A British company has achieved an artificial intelligence breakthrough as its A.I. software program defeated the European champion of the game Go in a five-game tournament — a feat computer scientists believed to be at least ten years from happening — as reported in the science journal Nature Wednesday.
The program, AlphaGo, beat the Euro champ Fan Hui five games to zero.
The reason why this is recognized as an extraordinary happening is due to the nature of Go. It’s a two-player game, pitting black stones against white stones in a struggle to establish board space and capture opposing pieces by way of encirclement.
Unlike chess or other similar board games, Go is mainly won on instinct, and instinctive play — whereas chess has approximately nine million potential moves, the nonlinear Go offers a possible〖10〗170 maneuvers — that’s more than there are atoms in the universe.
As the nature of Go is not ruled by logic, experts in computer science had expressed that it would be at least a decade before A.I. would figure out the game so successfully, as Professor Martin Müller of the University of Alberta, Canada told Business Insider, “If you’d asked me last week [about if this could happen] I would have said, ‘No way.’”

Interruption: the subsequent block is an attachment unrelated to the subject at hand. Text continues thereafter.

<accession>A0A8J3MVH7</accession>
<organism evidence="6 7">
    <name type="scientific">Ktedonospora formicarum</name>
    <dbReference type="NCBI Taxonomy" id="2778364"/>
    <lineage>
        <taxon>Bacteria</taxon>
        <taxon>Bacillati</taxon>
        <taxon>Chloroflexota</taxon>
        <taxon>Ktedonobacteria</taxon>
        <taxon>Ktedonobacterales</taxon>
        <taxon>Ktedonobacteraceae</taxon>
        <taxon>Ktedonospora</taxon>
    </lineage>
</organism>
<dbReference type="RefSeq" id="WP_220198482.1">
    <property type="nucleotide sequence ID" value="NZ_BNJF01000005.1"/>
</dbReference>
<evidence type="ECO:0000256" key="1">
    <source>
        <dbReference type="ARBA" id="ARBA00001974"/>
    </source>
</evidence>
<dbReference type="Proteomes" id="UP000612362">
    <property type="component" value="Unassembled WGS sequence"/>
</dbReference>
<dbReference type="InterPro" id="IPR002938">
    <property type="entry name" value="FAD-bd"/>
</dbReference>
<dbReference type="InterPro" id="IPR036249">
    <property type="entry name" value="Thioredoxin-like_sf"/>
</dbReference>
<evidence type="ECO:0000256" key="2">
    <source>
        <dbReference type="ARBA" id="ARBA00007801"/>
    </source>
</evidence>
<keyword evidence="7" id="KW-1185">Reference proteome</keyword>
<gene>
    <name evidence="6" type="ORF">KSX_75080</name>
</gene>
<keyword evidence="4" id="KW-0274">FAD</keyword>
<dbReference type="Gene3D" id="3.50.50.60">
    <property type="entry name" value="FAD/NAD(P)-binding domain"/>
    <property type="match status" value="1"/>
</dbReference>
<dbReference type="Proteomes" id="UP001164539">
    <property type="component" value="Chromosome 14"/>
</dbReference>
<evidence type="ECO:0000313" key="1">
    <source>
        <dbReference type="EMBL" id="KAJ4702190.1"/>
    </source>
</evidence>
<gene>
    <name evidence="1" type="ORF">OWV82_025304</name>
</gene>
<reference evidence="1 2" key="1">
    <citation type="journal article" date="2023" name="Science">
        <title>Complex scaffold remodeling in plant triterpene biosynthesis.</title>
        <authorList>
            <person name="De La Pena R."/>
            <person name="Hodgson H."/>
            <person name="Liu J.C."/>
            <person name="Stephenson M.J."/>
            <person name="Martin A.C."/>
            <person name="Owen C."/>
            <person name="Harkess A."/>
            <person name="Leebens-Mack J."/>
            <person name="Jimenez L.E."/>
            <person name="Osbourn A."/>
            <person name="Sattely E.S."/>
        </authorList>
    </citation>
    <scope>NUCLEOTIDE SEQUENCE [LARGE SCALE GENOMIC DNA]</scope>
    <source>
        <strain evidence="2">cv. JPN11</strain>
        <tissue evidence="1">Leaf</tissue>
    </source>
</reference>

AlphaGo, developed by UK tech company Google DeepMind, was trained by having it analyze 30 million moves made by professional human players, playing against itself millions of times, each time learning from mistakes. “It learns what patterns generally occur - what sort are good and what sort are bad. If you like, that’s the part of the program that learns the intuitive part of Go,” said DeepMind’s chief executive Demis Hassabis to the BBC Wednesday, “Now it has all the intuitive knowledge about which positions are good in Go, it can make long-range plans.”
The next challenge for AlphaGo will come in March, when DeepMind is slated to have its software play Go against Lee Sedol, the world’s reigning top Go player.